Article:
© 2024 WMRA and WEMC
WMRA : More News, Less Noise WEMC: The Valley's Home for Classical Music
Play Live Radio
Next Up:
0:00 0:00
Available On Air Stations

Washington Commanders owners are exploring a potential sale of the NFL team

Washington Commanders owner Dan Snyder poses for photos during an event to unveil the NFL football team's new name on Feb. 2 in Landover, Md.
Patrick Semansky
Washington Commanders owner Dan Snyder poses for photos during an event to unveil the NFL football team's new name on Feb. 2 in Landover, Md.

Updated November 2, 2022 at 1:27 PM ET

The NFL's Washington Commanders could soon be for sale, after owners Dan and Tanya Snyder said they have hired Bank of America Securities to "consider potential transactions."

The team announced the surprising decision Wednesday to enlist the investment bank's services. Asked if the Snyders were considering selling part or all of the team, a spokesperson said, "We are exploring all options."

That could mean a full sale amid mounting pressure and multiple ongoing investigations — Snyder has said many times he would never sell the team — or bringing on new investors more than 18 months after the Snyders bought out the previous minority owners.

BofA Securities has handled other sales of professional sports teams, including Steve Ballmer buying the NBA's Los Angeles Clippers in 2014. A message sent to the firm seeking additional comment was not immediately returned.

The Commanders are worth an estimated $5.6 billion, according to Forbes — a sevenfold increase over the then-record $800 million Snyder paid for the team in 1999. That ranks sixth among the league's 32 teams and would be more than the $4.65 billion Walmart heir Rob Walton paid for the Denver Broncos earlier this year.

It was not immediately clear how soon a possible sale could happen. Citing anonymous sources, Forbes reported Snyder has already received at least four calls from groups interested in buying the team.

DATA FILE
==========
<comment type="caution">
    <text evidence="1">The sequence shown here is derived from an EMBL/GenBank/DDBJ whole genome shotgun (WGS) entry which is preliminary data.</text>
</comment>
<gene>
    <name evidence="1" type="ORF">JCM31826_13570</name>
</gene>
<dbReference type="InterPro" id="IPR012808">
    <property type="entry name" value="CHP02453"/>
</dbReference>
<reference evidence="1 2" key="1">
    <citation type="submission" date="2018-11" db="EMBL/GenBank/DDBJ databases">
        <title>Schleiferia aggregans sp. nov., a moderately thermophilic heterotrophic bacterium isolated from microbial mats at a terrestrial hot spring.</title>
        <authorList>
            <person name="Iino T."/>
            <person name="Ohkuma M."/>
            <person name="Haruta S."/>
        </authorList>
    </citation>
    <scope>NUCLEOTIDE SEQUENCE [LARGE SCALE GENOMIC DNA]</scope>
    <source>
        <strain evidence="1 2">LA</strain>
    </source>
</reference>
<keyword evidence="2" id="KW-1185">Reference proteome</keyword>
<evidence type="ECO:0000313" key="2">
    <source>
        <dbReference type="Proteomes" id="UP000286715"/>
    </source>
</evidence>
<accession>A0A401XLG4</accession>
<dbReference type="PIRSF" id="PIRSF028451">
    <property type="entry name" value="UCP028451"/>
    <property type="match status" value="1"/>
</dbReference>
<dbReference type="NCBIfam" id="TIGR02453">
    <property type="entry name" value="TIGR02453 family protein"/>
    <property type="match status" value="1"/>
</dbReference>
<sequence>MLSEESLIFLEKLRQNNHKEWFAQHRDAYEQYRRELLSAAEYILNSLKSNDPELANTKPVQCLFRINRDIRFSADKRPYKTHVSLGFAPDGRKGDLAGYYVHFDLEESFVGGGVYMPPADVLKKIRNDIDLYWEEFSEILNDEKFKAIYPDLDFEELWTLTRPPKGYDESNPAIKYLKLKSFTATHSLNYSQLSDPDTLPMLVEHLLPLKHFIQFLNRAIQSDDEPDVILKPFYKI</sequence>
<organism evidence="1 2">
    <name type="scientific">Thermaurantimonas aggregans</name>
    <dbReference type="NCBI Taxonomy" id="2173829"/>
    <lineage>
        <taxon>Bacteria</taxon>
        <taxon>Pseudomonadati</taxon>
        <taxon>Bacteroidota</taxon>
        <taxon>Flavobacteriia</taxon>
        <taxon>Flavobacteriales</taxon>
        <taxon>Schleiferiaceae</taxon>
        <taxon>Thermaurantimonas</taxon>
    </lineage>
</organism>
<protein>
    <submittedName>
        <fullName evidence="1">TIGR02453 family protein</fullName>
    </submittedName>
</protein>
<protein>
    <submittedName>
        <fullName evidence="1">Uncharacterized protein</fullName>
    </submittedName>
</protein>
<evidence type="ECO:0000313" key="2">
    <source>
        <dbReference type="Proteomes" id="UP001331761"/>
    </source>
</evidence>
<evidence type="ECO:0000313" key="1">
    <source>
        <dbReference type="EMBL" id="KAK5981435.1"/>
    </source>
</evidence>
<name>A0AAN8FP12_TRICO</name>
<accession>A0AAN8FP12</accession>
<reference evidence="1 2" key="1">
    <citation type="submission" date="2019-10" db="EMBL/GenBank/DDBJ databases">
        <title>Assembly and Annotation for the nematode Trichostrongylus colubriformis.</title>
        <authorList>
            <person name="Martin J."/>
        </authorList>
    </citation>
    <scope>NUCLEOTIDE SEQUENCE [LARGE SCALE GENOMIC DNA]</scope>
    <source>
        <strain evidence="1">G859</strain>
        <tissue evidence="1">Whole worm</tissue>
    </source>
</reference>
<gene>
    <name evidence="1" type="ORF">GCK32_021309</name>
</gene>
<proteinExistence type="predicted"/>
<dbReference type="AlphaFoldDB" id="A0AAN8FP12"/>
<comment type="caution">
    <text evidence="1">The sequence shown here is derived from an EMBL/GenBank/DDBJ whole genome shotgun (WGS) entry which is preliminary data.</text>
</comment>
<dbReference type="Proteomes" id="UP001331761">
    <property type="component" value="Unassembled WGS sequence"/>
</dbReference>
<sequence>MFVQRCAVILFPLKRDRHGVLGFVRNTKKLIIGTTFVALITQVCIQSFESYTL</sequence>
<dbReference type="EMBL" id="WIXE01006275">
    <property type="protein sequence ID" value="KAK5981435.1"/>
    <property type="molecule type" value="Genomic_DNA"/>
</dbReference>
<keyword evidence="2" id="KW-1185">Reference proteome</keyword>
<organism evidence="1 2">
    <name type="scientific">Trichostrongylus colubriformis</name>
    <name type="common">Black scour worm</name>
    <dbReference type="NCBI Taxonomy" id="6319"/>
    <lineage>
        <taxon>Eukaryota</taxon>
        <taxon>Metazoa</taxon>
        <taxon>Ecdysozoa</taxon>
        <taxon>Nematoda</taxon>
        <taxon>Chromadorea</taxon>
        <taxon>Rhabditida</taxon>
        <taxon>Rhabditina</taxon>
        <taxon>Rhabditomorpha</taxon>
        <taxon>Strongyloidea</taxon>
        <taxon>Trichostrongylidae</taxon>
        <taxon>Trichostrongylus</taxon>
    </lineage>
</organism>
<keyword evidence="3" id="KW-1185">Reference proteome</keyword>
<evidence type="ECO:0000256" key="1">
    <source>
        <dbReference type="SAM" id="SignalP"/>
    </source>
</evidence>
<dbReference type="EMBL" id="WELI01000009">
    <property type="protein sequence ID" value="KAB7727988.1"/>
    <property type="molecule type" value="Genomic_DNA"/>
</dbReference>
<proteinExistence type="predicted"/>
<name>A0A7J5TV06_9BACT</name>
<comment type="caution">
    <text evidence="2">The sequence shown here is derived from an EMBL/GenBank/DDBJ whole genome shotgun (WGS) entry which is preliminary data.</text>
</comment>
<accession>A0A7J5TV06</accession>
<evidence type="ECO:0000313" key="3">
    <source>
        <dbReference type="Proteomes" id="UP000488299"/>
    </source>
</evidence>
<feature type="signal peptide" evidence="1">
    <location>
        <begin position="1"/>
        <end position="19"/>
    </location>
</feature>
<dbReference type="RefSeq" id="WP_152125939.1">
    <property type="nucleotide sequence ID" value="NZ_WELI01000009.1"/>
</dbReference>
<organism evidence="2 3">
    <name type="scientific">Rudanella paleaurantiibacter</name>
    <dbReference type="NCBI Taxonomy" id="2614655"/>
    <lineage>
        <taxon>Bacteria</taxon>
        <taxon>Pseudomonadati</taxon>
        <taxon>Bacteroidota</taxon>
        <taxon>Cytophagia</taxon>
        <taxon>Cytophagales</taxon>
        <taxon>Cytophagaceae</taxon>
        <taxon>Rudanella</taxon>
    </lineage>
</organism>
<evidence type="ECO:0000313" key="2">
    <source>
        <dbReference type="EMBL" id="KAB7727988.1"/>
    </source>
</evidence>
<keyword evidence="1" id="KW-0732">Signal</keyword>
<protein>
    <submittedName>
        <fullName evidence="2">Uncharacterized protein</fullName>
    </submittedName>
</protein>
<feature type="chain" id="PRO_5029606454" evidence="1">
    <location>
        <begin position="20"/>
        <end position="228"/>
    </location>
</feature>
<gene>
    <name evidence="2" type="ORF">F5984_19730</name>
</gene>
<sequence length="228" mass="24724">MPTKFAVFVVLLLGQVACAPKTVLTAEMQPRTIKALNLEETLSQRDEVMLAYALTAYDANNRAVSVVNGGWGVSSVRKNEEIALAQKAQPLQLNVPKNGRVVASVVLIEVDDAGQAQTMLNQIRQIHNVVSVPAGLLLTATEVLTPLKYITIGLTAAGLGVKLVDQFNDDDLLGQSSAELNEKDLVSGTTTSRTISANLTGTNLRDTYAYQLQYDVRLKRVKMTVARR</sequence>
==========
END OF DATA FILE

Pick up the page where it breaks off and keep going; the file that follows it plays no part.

League spokesperson Brian McCarthy said, "Any potential transaction would have to be presented to the NFL Finance Committee for review and require an affirmative vote by three-quarters of the full membership." That means 24 of 32 owners.

In the statement announcing the decision, the team said, "The Snyders remain committed to the team, all of its employees and its countless fans to putting the best product on the field and continuing the work to set the gold standard for workplaces in the NFL."

Snyder's ownership in Washington has come under increased criticism after an investigation found a toxic workplace culture and prompted a $10 million fine and additional reviews that are ongoing. The league office and Congress are currently investigating various organizational improprieties, including allegations of sexual harassment and potential financial improprieties.

Indianapolis Colts owner Jim Irsay said at the most recent league meeting there was "merit" to removing Snyder, who has been accused of groping a team employee and of overseeing a workplace in which women were frequently harassed and demeaned.

It would take 24 of the other 31 owners to vote to remove Snyder, unless he voluntarily chose to sell the team that was renamed the Commanders earlier this year. The day of Irsay's comments, a team spokesperson said the Snyders wouldn't consider selling the franchise.

Lisa Banks and Debra Katz, lawyers representing more than 40 former team employees, called the move to explore selling "a good development."

"We will have to see how this unfolds, but this could obviously be a big step towards healing and closure for the many brave women and men who came forward," they said in a statement.

The team has won just two playoff games during Snyder's 23 years as owner and has among the worst records in the league over that span.

The Snyder family took full control of the team in March 2021 after buying out the 40.5% stake of Washington Football Inc. owned by Fred Smith, Dwight Schar and Bob Rothman.

Copyright 2022 NPR. To see more, visit https://www.npr.org.

The Associated Press
[Copyright 2024 NPR]